What Do Authors Do Differently?

what do authors do differently

I like to imagine that authors are a different breed compared to the average person. Cut from a different cloth as the saying goes.  

Authors are not different in their appearance or size. They come in all ages, ethnicities, religions, and communities. So you couldn’t pick them out in public (unless you’re at a coffee shop and see someone typing next to three cups of coffee—then it’s obvious).

No, the separation is in their internal mindset and actions. What they choose to believe in, value, and do on their own. 

If you’re an aspiring author, you should implement the below details in your life to take your writing career to new heights. Forget to do these things and a single one of them could derail your writing progress and leave your book unfinished.

So here’s a window into what authors do from an author. And when I mention “authors” or “they” below, I’m referencing successful authors—not your cousin who says he’s an author because he published a two-page ebook on his blog that gets no traffic.

1. They prioritize their writing time.

As I discuss in my article how to write a book, authors do wonders for their writing output by locking in a certain time to write each day. And if they don’t write at the same time every day, the first question at the top of their mind when they wake up is when do they have a window to write.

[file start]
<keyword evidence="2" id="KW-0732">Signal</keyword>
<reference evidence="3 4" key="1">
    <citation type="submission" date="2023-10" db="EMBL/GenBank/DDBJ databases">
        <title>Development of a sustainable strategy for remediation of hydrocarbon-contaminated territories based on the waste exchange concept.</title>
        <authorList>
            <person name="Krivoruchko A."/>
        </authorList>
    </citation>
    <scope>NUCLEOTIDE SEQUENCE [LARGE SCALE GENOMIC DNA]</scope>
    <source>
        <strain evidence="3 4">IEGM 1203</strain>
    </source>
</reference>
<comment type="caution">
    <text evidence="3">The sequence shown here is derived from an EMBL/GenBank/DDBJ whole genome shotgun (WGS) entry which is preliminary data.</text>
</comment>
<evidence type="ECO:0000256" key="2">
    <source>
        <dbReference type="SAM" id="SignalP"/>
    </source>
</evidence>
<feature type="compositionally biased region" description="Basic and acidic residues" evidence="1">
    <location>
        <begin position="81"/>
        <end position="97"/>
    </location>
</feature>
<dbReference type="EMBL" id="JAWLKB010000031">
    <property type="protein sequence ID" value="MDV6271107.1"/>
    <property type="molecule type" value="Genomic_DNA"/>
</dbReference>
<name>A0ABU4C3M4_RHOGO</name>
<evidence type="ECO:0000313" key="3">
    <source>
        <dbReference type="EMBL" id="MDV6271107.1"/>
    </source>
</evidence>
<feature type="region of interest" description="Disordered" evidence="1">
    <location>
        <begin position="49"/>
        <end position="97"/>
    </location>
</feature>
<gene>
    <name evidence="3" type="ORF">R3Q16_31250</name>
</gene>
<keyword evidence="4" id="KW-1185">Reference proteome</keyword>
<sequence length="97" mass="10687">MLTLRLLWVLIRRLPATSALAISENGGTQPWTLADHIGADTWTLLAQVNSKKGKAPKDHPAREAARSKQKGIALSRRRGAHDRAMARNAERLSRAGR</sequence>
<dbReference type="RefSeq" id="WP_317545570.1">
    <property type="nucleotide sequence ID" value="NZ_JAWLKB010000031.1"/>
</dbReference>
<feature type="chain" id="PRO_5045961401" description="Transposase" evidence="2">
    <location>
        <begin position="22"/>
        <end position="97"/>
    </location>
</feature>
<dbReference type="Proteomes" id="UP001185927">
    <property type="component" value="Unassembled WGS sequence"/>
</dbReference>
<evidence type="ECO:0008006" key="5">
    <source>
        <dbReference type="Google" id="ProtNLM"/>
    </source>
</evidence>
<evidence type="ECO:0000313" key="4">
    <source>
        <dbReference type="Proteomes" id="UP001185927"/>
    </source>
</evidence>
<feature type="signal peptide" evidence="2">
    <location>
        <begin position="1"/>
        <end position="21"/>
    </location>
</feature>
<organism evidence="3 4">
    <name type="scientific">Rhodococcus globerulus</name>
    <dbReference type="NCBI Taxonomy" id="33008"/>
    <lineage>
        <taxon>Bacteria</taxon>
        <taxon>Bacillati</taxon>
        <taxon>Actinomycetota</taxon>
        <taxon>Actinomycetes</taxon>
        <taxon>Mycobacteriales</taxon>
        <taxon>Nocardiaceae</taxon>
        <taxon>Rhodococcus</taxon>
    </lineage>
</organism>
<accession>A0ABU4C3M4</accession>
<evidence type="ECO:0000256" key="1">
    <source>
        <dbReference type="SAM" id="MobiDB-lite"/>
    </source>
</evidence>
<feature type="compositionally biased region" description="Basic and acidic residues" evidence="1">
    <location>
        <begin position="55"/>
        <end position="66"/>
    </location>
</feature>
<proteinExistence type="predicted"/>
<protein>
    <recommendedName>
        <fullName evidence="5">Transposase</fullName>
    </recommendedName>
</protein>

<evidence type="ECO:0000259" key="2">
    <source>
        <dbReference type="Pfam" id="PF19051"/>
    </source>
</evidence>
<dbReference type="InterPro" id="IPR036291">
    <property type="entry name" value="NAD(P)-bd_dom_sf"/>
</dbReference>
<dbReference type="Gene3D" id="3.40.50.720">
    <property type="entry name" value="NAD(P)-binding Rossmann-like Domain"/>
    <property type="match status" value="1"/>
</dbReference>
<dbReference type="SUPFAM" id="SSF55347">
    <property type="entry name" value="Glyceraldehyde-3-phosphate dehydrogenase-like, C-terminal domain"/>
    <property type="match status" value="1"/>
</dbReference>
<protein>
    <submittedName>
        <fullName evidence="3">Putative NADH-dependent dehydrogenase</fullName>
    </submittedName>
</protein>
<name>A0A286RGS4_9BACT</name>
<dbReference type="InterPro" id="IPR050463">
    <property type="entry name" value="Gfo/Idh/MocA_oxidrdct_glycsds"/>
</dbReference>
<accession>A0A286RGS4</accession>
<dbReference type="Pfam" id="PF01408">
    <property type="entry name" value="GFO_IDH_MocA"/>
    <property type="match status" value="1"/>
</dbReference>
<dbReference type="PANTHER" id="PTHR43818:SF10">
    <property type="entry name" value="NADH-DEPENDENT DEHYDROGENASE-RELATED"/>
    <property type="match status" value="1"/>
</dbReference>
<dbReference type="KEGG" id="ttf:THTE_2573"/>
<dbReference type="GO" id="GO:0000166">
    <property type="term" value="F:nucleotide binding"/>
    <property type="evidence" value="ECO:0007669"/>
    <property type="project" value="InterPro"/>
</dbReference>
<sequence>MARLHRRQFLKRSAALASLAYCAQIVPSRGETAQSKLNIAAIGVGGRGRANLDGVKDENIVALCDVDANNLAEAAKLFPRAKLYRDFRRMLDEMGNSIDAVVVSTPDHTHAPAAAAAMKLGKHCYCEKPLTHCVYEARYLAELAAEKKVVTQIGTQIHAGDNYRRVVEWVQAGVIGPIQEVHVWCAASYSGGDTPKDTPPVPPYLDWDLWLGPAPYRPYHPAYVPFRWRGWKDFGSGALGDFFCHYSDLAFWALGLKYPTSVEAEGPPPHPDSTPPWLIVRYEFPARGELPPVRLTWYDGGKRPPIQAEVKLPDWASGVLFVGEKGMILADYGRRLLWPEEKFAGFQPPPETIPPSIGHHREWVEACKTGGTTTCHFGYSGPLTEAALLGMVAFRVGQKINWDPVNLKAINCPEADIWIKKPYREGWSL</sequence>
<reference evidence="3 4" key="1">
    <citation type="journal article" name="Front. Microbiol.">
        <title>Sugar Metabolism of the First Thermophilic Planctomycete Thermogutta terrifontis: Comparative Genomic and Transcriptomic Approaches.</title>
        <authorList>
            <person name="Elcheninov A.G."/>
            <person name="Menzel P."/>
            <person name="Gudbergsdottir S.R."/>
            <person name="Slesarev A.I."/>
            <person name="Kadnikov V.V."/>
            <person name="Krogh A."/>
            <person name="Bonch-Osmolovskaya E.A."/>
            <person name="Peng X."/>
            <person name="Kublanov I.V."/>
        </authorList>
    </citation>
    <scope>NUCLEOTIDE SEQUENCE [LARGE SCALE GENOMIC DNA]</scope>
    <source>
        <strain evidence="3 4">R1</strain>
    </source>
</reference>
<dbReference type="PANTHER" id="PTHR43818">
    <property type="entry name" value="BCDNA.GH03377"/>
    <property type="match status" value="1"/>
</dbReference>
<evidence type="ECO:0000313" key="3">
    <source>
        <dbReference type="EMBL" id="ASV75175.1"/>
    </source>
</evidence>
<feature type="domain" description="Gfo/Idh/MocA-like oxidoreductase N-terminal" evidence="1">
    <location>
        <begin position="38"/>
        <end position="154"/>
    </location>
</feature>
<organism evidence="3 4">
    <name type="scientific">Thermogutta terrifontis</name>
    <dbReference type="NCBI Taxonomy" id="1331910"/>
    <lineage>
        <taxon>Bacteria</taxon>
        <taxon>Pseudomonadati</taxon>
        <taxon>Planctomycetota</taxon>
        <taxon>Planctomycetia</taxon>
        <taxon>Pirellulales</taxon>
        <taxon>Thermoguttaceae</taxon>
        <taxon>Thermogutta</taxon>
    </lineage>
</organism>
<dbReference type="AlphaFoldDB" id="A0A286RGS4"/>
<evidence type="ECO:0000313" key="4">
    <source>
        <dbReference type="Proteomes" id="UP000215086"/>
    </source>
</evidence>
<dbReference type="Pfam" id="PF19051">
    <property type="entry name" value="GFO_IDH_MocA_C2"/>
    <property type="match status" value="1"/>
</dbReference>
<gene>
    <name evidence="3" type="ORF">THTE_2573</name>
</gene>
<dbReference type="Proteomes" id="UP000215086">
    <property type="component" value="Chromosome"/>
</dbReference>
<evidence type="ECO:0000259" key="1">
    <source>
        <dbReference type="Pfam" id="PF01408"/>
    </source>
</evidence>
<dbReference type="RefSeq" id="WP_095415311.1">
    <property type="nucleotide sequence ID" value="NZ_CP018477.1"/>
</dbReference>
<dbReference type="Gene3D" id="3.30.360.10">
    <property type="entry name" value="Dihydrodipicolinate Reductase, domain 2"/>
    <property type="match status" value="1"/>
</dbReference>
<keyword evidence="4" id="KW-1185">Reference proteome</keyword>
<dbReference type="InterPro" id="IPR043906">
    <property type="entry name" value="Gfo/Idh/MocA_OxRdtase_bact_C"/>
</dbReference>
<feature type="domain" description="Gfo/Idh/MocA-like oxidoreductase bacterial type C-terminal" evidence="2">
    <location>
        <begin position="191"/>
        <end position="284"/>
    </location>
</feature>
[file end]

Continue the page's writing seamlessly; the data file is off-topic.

They sometimes don’t have time for happy hour or watching hours of their favorite show, but they always have time to write because they make time.

To be a good author, you put writing on same level as eating, breathing, and sleeping. This mentality assures you make consistent progress on your book and future. There’s no other way around  it.

2. They read when they’re not writing.

Show me a healthy writer and I’ll show you an avid reader. Because authors need to continue reading to become a better writer. Spending time in books allows them to master words and language, try new writing styles, and find their voice.

Authors who don’t write can struggle with how to get rid of writer’s block and finding their voice if they haven’t been filled reading other people’s words.

Reading supports your writing better than anything else. (Check out the best books for writers.)

3. They take risks and bet on themselves.